NYT editorial board to Justice Kennedy: ‘Please don’t go’

The New York Times Editorial Board is asking 81-year-old Supreme Court Justice Anthony Kennedy not to leave the court amid rumors of his impending retirement.

In a open letter editorial published Saturday that took up the larger part of a page, the editorial board requests plainly: “Please don’t go.”

As the frequent tie-breaking decision of the court, Kennedy is “the most powerful member of the most powerful court in the country, as (he has) been for at least a decade,” the Times board remarks.

The editorial board says that Kennedy has sent “mixed signals” about his potential retirement, “but that hasn’t stopped Republicans in Congress from referring to your departure as a done deal.”

“They smell blood — if they can install another rock-ribbed conservative like (Supreme Court Justice) Neil Gorsuch, the court will have a locked-in right-wing majority for the rest of most of our lifetimes. They won’t even have to steal a seat to do it,” the editorial continues.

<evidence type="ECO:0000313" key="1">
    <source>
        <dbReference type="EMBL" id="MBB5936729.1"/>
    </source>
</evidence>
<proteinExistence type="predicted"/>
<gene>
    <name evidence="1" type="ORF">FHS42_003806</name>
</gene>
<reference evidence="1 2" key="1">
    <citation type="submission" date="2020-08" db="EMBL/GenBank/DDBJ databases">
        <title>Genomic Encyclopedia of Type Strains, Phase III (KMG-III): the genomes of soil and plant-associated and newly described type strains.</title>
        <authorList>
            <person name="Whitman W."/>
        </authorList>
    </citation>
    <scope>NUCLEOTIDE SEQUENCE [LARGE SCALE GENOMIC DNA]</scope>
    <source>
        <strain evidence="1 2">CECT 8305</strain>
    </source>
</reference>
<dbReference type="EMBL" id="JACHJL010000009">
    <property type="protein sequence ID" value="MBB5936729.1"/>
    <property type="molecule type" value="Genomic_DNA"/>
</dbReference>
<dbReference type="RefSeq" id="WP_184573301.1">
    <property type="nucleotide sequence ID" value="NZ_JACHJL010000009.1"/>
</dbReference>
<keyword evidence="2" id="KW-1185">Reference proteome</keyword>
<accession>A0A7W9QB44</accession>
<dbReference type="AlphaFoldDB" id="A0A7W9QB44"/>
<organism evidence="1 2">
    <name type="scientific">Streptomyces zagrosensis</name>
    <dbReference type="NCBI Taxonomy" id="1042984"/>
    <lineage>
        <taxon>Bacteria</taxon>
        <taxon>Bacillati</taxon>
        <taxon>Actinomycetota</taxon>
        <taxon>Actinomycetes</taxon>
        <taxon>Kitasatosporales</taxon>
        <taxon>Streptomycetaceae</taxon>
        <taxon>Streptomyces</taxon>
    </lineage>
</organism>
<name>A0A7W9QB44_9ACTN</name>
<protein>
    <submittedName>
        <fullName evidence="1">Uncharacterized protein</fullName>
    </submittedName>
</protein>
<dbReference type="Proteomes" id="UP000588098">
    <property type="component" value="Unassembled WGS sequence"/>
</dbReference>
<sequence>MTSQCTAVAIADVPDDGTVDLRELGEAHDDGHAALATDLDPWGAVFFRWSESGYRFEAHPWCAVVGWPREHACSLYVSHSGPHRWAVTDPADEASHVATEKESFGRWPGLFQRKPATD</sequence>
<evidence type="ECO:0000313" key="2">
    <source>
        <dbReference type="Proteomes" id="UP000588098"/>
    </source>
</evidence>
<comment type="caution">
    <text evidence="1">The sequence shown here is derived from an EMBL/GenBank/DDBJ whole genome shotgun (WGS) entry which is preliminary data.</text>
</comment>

The Times calls Kennedy “an equal-opportunity disappointer,” but “as close to a centrist” the court has.

“Remember, the court has had a Republican-appointed majority since the early 1970s. If (President Donald) Trump gets the chance to fill your seat, it will be the most conservative court in nearly a century,” the editorial states.

The board also suggests that politics are at the heart of why the justice is considering retiring, and that public confidence in the court could diminish if he leaves, stating that “when that fails, the consequences can be dire.”

“Have past justices given a thought to politics when considering the timing of their exit from the court? Of course they have, whether or not they copped to it,” the editorial says. “But this moment is about so much more than partisan jockeying. We can’t know what is in your heart, Your Honor, but we do know what your departure right now would mean for the court, and for the nation. It would not be good.”

The Times piece comes just after the last Supreme Court argument session of the term, with several outstanding significant opinions to come on voting rights, religious liberty and public sector unions.